Commodities fell this week, as both gold and oil declined. Oil markets have been highly volatile, with investors focusing on geopolitical tension and global demand concerns. Global fears surrounding the virus outbreak have stoked demand concerns, as a significant impact on energy demand is expected as a result. Even after receiving some much needed support from the supply side as OPEC has oBrookstonecially cut output, prices still remain subdued.Gold fell this week as talk surrounding the coronavirus has shifted. Gold is a common “safe haven” asset, typically rising during times of market stress. Focus for gold has shifted to global macroeconomics and public health concerns. Weakening real currency values resulting from massive stimulus measures may further support gold prices.
Yields on 10-year Treasuries dropped considerably from 0.72% to 0.64% while traditional bond indices rose. Treasury yields fell even as the efforts to contain the spread of Covid-19 appear to be yielding results and discussion on how to reopen the economy have resumed. Treasury yields will continue to be a focus as analysts watch for signs of changing market conditions.High-yield bonds rose again this week, causing spreads to tighten. High-yield bonds are likely to remain volatile in the short to intermediate term as the Fed has adopted a remarkably accommodative monetary stance and investors flee virus risk factors, likely driving increased volatility.
Lesson to be Learned
Invest for the long haul. Don’t get too greedy and don’t get too scared.”
-Shelby M.C. Davis
It can be easy to become distracted from our long-term goals and chase returns when markets are volatile and uncertain. It is because of the allure of these distractions that having a plan and remaining disciplined is mission critical for long term success. Focusing on the long-run can help minimize the negative impact emotions can have on your portfolio and increase your chances for success over time.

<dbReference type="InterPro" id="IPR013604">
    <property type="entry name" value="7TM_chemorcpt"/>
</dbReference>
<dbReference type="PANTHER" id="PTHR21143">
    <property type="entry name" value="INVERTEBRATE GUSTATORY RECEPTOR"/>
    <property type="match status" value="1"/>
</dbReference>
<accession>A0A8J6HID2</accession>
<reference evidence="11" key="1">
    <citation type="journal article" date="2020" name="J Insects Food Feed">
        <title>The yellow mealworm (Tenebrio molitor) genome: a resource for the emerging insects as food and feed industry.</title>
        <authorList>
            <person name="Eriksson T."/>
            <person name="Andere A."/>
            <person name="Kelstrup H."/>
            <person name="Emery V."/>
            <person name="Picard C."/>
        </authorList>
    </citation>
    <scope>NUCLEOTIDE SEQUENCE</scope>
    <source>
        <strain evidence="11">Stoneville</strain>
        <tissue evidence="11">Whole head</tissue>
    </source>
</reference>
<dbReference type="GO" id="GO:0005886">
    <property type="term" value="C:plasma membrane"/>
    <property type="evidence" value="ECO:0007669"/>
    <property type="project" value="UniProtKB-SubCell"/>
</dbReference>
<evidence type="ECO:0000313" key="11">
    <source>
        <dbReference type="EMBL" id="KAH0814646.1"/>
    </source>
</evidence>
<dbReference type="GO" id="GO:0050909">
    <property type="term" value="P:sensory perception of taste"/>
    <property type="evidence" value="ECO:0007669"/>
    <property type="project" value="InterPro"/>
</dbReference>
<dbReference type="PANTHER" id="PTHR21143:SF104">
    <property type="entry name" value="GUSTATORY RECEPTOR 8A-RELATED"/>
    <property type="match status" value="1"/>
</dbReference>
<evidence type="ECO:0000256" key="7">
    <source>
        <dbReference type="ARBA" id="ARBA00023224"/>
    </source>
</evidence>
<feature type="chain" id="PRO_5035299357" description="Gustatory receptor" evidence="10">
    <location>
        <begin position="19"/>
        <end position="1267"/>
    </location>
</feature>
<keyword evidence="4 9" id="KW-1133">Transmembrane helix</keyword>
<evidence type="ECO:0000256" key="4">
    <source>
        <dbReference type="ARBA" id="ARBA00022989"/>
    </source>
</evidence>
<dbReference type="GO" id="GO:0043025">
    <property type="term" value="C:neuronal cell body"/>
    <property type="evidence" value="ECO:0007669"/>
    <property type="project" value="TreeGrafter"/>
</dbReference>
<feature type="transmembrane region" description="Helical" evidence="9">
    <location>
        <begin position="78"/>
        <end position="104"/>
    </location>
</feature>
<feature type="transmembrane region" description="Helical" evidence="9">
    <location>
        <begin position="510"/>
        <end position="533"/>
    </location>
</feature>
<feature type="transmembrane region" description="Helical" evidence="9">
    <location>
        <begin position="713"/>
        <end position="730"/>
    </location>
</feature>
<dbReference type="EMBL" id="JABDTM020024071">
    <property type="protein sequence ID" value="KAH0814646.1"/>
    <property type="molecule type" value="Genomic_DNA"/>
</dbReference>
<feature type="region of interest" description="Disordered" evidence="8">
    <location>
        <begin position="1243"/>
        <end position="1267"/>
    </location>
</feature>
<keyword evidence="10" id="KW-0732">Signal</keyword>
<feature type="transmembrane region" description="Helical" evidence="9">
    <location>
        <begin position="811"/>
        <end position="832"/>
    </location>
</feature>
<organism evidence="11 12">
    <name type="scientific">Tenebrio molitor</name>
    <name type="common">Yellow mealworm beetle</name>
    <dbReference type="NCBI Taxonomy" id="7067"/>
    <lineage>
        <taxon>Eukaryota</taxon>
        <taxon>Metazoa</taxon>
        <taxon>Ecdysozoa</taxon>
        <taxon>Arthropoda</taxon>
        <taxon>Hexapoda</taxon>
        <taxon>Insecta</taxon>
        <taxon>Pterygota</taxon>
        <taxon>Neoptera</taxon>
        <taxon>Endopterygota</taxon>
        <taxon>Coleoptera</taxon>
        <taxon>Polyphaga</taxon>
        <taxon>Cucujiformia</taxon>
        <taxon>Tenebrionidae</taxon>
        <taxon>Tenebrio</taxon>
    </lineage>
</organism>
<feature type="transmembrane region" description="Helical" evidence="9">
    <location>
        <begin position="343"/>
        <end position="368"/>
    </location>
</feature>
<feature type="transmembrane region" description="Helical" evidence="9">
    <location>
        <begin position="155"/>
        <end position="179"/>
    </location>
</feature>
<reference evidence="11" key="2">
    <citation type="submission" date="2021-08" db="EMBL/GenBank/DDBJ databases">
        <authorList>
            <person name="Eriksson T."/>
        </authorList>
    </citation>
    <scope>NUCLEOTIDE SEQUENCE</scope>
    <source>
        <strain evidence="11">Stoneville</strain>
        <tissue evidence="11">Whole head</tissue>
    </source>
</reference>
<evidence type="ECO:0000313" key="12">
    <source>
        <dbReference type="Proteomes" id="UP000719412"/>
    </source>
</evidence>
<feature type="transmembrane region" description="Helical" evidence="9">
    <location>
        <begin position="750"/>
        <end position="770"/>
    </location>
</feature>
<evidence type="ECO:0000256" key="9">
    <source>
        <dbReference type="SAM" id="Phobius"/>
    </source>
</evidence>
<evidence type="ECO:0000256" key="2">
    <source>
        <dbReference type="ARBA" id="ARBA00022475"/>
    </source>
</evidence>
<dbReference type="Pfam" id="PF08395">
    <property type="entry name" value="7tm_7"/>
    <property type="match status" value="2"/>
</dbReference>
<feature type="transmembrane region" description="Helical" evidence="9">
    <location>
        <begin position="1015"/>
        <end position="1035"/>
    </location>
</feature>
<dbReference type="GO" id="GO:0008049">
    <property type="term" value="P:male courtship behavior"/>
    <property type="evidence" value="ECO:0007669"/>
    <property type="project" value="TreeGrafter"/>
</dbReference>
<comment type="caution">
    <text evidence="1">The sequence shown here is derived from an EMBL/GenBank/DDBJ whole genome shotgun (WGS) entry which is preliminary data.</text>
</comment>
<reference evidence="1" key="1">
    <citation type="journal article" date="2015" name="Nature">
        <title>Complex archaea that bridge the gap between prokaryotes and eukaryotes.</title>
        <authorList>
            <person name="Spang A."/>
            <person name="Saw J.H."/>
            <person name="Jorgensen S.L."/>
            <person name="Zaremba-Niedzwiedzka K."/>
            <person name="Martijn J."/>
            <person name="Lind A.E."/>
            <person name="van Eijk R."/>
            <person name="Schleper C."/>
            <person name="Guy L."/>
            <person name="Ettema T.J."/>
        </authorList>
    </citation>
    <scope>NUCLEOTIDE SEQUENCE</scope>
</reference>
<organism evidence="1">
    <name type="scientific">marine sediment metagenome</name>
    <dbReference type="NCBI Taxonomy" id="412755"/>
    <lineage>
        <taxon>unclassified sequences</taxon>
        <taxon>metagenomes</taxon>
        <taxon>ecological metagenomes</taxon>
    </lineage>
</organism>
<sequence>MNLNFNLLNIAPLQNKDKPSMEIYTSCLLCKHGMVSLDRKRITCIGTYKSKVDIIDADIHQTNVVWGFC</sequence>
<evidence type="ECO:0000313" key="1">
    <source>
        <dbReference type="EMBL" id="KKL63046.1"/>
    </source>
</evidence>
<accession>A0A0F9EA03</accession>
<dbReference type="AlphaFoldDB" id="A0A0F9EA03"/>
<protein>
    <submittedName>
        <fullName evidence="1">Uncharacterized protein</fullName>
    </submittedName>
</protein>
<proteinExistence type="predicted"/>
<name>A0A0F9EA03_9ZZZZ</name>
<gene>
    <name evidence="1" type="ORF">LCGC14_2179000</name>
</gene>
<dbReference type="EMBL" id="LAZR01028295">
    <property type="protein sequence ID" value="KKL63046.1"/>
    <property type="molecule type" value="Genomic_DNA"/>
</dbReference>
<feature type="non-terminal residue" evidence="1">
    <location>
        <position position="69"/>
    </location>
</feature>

Brookstone has two simple indicators we share that help you see how the economy is doing (we call this the Recession Probability Index, or RPI), as well as if the US Stock Market is strong (bull) or weak (bear).In a nutshell, we want the RPI to be low on the scale of 1 to 100. For the US Equity Bull/Bear indicator, we want it to read least 66.67% bullish. When those two things occur, our research shows market performance is strongest and least volatile.The Recession Probability Index (RPI) has a current reading of 40.23, forecasting further economic growth and not warning of a recession at this time. However, with the unique economic circumstances caused by COVID-19, many economic indicators are expected to turn more negative as data is updated throughout the next month, which will increase the probability for a recession from the current reading. The Bull/Bear indicator is currently 0% bullish – 100% bearish, meaning the indicator shows there is a slightly higher than average likelihood of stock market decreases in the near term (within the next 18 months).
The Week Ahead
Markets continue to digest developments surrounding the coronavirus. While the infection appears to be in overall decline, it’s still wreaking havoc on markets. This week’s economic calendar includes manufacturing PMI, durable goods orders, and new unemployment claims.More to come soon. Stay tuned.